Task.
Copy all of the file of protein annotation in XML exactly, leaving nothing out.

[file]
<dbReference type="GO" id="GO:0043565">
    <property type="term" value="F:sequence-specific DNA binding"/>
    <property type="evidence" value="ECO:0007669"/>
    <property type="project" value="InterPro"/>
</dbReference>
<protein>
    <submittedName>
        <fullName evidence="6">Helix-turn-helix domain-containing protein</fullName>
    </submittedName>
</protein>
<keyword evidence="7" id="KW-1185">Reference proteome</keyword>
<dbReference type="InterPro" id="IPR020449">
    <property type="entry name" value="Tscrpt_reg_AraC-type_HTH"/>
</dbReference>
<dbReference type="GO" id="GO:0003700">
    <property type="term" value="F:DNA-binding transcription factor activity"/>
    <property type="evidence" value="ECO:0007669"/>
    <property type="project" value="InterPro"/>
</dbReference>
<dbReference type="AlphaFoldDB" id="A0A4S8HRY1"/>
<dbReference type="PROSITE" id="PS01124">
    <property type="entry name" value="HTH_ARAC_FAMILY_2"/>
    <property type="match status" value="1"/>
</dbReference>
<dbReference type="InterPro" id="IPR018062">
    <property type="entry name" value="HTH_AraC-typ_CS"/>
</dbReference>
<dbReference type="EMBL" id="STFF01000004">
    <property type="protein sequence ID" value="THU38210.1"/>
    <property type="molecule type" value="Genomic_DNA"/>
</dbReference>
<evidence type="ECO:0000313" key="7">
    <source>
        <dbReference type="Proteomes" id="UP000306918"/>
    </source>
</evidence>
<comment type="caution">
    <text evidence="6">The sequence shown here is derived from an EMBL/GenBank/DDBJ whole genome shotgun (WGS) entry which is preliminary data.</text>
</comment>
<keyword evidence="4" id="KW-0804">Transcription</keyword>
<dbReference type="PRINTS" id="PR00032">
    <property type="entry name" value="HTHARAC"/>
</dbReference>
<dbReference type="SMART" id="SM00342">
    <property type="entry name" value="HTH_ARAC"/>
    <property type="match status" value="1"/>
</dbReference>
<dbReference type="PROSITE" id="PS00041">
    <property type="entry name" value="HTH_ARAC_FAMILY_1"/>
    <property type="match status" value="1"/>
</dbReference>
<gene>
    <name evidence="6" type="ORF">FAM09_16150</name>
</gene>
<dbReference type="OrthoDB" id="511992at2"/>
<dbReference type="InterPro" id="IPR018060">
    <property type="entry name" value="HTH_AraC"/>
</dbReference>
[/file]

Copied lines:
<dbReference type="GO" id="GO:0043565">
    <property type="term" value="F:sequence-specific DNA binding"/>
    <property type="evidence" value="ECO:0007669"/>
    <property type="project" value="InterPro"/>
</dbReference>
<protein>
    <submittedName>
        <fullName evidence="6">Helix-turn-helix domain-containing protein</fullName>
    </submittedName>
</protein>
<keyword evidence="7" id="KW-1185">Reference proteome</keyword>
<dbReference type="InterPro" id="IPR020449">
    <property type="entry name" value="Tscrpt_reg_AraC-type_HTH"/>
</dbReference>
<dbReference type="GO" id="GO:0003700">
    <property type="term" value="F:DNA-binding transcription factor activity"/>
    <property type="evidence" value="ECO:0007669"/>
    <property type="project" value="InterPro"/>
</dbReference>
<dbReference type="AlphaFoldDB" id="A0A4S8HRY1"/>
<dbReference type="PROSITE" id="PS01124">
    <property type="entry name" value="HTH_ARAC_FAMILY_2"/>
    <property type="match status" value="1"/>
</dbReference>
<dbReference type="InterPro" id="IPR018062">
    <property type="entry name" value="HTH_AraC-typ_CS"/>
</dbReference>
<dbReference type="EMBL" id="STFF01000004">
    <property type="protein sequence ID" value="THU38210.1"/>
    <property type="molecule type" value="Genomic_DNA"/>
</dbReference>
<evidence type="ECO:0000313" key="7">
    <source>
        <dbReference type="Proteomes" id="UP000306918"/>
    </source>
</evidence>
<comment type="caution">
    <text evidence="6">The sequence shown here is derived from an EMBL/GenBank/DDBJ whole genome shotgun (WGS) entry which is preliminary data.</text>
</comment>
<keyword evidence="4" id="KW-0804">Transcription</keyword>
<dbReference type="PRINTS" id="PR00032">
    <property type="entry name" value="HTHARAC"/>
</dbReference>
<dbReference type="SMART" id="SM00342">
    <property type="entry name" value="HTH_ARAC"/>
    <property type="match status" value="1"/>
</dbReference>
<dbReference type="PROSITE" id="PS00041">
    <property type="entry name" value="HTH_ARAC_FAMILY_1"/>
    <property type="match status" value="1"/>
</dbReference>
<gene>
    <name evidence="6" type="ORF">FAM09_16150</name>
</gene>
<dbReference type="OrthoDB" id="511992at2"/>
<dbReference type="InterPro" id="IPR018060">
    <property type="entry name" value="HTH_AraC"/>
</dbReference>